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Canadian Malting Barley Situation
- Monday, March 17, 2003
This analysis featured in the March 17, 2003 issue of the HGCA's MI Prospect, Volume 5, Number 19
In a normal year Canada exports about 1.3 million tonnes of malting barley, on a par with the two other major exporters the EU and Australia. Together the three typically account for about 90 percent of world trade in malting barley. Further Canada exports about 700,000 tonnes(barley equivalent) of barley malt, about 15 percent of the international market which is dominated by the EU.
Canada normally harvests about 13 million tonnes of barley for all uses. About 10 millions tonnes of this is typically fed. Barley is the most important feed grain in Canada and this is particularly so in the major barley production regions. In excess of 2 million tonnes is selected for malting with the balance being exported for feed purposes.
In 2001 Canadian barley production was reduced by drought to under 10.8 million tonnes, the lowest level in over ten years, but the malting barley supply was not too adversely effected as US maize, which was relatively inexpensive that year, was imported as a substitutes feed and carryover stocks were run down.
In 2002 Canadian barley production was reduced by drought to 7.3 million tonnes, the smallest crop in over thirty years, and the US maize option was expensive. Alberta feed barley prices, with which the malting sector had to compete, rose very immediately to Can$200, about £85, per tonne, and by mid September the Canadian Wheat Board was predicting pool returns, basis tide water positions, for 2-row malting barley of Can$230 per tonne which has subsequently been raised to Can$252, about £110, per tonne. Canadian exports of malt and malting barley this season are expected to be less than 900,000 tonnes, and less than half normal levels(Chart 1).continue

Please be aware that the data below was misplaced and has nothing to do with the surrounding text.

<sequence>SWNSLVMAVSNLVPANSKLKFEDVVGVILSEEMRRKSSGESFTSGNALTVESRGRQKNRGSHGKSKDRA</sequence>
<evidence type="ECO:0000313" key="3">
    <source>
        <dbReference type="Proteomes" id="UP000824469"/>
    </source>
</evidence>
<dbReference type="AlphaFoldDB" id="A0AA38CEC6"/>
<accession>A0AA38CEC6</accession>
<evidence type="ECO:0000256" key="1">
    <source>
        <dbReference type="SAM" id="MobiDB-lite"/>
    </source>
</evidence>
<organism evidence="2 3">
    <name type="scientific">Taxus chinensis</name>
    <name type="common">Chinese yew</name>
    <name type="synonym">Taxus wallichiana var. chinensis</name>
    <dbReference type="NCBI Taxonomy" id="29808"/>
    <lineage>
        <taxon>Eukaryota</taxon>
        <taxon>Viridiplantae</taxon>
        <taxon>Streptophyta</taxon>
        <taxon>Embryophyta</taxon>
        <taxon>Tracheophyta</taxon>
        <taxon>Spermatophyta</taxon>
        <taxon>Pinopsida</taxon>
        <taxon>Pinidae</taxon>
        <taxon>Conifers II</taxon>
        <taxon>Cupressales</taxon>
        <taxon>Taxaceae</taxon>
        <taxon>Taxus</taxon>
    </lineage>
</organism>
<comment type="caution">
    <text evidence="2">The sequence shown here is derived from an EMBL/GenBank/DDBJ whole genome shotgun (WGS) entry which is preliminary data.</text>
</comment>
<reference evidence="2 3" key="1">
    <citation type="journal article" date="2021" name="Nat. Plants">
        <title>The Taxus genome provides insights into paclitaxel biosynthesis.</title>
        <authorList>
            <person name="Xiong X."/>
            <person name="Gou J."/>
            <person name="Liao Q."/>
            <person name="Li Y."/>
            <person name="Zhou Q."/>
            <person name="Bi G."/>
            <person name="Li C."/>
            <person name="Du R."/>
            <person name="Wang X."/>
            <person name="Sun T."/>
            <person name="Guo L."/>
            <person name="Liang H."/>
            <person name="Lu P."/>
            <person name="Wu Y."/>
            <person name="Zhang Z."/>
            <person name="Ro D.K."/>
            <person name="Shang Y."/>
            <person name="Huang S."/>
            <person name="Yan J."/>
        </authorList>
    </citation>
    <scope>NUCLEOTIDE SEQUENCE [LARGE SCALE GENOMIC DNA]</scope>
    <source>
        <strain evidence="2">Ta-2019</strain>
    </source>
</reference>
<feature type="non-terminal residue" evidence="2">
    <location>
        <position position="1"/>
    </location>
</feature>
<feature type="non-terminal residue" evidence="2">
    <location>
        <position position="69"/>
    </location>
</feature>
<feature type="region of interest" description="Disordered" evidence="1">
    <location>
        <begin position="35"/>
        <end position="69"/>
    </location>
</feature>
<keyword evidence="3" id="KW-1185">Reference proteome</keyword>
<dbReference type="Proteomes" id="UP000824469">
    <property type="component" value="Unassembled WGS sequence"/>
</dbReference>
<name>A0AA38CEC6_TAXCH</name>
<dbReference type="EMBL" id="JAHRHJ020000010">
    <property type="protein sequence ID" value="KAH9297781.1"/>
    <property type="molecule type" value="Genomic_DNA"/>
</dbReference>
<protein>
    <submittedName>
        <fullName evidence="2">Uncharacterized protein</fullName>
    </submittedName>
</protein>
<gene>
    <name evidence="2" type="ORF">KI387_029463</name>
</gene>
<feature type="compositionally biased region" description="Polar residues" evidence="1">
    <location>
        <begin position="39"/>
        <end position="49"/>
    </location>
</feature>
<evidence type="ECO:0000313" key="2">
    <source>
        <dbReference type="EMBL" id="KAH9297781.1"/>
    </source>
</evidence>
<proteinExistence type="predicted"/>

Chart 1Source: Canadian Wheat Board
Because of the flexibility of the Canadian malting barley production and marketing system, it is entirely possible for Canada to be back in international markets next year with typical supplies. Such an immediate and total recovery is, however, unlikely. The bulk, almost 80 percent in 2002, of the Canadian barley crop is seeded to malting varieties. But much of that quality potential is lost to the weather - too hot and dry during ripening or too wet at harvest.
It is further evident that the livestock industry will have some way to go to build strategic reserves and it will almost certainly be the feed barley market that will push malting barley prices. Hence, quantity will be quite as important as quality, as was the case this year.
It will require a typical crop of about 13 million tonnes to do this. This would require, either both adequate and as importantly well timed moisture during the growing season because of significant existing soil moisture deficits, or an unusually large acreage.
What can be said with some certainty is that because of the lateness of the Prairie harvest and the nature of the Canadian marketing system, the impact of any increase in Canadian malt and malting barley supplies will not be felt until the end of the calendar year.
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